Ford is sellng police vehicles for very reasonable prices and you can purchase a maintenance plan that covers everything but tires and brake pads ( and collision damage ) for only $3000 per vehicle per year. That allows the department to eliminate mechanics positions, if the city has it’s own mechanics, or paying independent shops for each job, and very large savings overall.

  6. Anita January 21, 2014 at 3:03 pm #

    Penny-wise and pound-foolish. I have heard those vehicles idling at the stoplight, and I would hate for someone’s safety to be dependent on their continued operation.

  7. Bismuth January 21, 2014 at 8:52 pm #

    DT, do you really think a 3000 dollar service plan from ford is going to cover watch guard camera systems, a gun lock timers, a light bars, a com radios, strobe lights, uni-trol control systems, ect.? These are all after-market upfit parts not ford parts. Last time I checked ford doesn’t cover non -ford products. This goes for all up-fitted vehicles not just police vehicles. And if you have to take a car to bishop every time something breaks where would your very large savings overall come from?

    • Desert Tortoise January 22, 2014 at 8:30 am #

      Ford covers the car, not the police equipment. Typically it is not the police equipment you mention that are maintenance costs to a police force, it is the car itself. Often the equipment you mention is moved from an old police car to the new one, sometimes several cars in succession. It is durable equipment. Routine maintenance like oil and filter changes, plugs, etc, brake fluid and coolant changes including parts are covered by the maintenance plan, Only brake pads and tires are paid for by the customer.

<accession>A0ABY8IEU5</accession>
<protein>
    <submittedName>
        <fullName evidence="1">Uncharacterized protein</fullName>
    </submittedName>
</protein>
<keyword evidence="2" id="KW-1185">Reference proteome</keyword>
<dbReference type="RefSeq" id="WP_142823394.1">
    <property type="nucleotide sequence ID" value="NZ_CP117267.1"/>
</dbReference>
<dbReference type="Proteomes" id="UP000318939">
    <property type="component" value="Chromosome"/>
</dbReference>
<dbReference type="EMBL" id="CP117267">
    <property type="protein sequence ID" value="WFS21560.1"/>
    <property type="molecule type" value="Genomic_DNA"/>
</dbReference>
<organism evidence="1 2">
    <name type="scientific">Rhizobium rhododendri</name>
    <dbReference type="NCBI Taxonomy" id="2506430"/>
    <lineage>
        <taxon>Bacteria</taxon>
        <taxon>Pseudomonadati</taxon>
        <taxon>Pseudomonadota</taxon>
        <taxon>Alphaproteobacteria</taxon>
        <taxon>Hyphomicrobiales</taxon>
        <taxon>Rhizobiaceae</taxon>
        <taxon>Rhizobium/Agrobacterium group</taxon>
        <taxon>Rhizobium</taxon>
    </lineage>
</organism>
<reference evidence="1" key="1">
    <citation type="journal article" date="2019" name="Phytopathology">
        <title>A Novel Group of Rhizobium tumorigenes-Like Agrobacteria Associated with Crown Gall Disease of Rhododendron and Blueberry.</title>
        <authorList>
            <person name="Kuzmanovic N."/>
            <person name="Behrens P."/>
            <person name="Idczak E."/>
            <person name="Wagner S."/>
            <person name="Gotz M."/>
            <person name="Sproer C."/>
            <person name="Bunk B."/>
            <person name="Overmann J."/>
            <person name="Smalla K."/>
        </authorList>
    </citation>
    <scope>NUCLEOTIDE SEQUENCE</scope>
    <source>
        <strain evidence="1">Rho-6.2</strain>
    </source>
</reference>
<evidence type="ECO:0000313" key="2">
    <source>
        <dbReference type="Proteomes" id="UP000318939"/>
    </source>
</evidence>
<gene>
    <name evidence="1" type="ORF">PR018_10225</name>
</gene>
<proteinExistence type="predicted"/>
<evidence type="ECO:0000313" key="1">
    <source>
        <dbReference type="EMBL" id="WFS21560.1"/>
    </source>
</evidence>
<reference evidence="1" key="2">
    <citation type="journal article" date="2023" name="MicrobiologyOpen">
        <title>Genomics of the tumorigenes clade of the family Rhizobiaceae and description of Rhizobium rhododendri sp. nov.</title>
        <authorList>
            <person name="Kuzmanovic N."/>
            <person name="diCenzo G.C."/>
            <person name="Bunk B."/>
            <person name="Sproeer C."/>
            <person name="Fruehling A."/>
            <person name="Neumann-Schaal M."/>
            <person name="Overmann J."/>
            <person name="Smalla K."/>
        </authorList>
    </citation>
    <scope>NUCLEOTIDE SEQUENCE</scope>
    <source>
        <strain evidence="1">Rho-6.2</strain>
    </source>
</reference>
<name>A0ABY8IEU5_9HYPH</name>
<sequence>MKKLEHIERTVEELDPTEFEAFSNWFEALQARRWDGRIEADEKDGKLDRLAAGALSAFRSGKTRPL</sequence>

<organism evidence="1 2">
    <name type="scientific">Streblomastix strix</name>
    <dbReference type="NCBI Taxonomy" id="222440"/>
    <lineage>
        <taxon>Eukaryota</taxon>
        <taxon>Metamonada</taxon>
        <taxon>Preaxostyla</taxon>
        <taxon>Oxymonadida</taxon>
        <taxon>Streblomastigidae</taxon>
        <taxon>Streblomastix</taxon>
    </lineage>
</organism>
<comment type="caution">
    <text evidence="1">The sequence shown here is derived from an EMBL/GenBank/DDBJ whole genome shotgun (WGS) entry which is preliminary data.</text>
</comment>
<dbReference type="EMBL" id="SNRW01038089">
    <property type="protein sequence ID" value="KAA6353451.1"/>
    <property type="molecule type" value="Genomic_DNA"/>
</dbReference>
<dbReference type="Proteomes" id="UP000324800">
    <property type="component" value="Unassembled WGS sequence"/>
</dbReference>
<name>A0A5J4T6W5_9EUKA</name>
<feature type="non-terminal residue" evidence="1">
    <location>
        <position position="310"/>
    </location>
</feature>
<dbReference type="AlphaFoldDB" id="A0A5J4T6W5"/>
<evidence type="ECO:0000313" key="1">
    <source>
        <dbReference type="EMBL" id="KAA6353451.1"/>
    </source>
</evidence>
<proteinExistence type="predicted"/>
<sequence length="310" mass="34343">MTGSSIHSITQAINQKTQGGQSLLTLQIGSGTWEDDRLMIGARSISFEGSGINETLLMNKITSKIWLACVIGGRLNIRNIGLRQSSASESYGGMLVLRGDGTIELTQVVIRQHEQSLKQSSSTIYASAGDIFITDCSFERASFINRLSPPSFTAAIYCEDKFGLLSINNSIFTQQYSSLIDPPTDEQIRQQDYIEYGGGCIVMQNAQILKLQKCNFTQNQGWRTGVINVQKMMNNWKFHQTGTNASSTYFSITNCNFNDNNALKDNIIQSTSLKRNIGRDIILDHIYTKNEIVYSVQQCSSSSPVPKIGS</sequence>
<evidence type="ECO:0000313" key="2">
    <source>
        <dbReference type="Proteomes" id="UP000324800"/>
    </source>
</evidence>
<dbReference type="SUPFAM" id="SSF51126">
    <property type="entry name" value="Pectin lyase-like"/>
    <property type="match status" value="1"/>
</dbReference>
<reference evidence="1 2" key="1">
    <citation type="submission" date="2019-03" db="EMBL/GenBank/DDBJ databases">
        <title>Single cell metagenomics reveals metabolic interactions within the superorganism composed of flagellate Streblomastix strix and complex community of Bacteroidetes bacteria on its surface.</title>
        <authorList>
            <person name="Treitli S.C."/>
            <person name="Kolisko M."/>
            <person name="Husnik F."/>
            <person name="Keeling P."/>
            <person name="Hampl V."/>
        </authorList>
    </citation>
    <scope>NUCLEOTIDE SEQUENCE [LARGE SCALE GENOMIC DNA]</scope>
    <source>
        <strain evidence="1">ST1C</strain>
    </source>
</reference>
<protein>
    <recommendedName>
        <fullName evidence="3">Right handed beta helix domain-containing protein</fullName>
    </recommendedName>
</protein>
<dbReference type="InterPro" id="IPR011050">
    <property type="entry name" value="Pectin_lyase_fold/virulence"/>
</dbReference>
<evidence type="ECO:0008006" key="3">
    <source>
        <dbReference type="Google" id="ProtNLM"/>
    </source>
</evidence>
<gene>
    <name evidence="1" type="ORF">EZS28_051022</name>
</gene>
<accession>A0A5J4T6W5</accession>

The cost savings comes from being able to eliminate one or more mechanic positions in your city maintenance shop, if you have one, or eliminating the necessity of paying $100 or more per hour for a private shop to perform maintenance.

  8. Pedro January 21, 2014 at 10:47 pm #

    Ya, a new emergency vehicle would clash with the Gateway Monument in the public’s perception.


Leave a Reply

This site uses Akismet to reduce spam. Learn how your comment data is processed.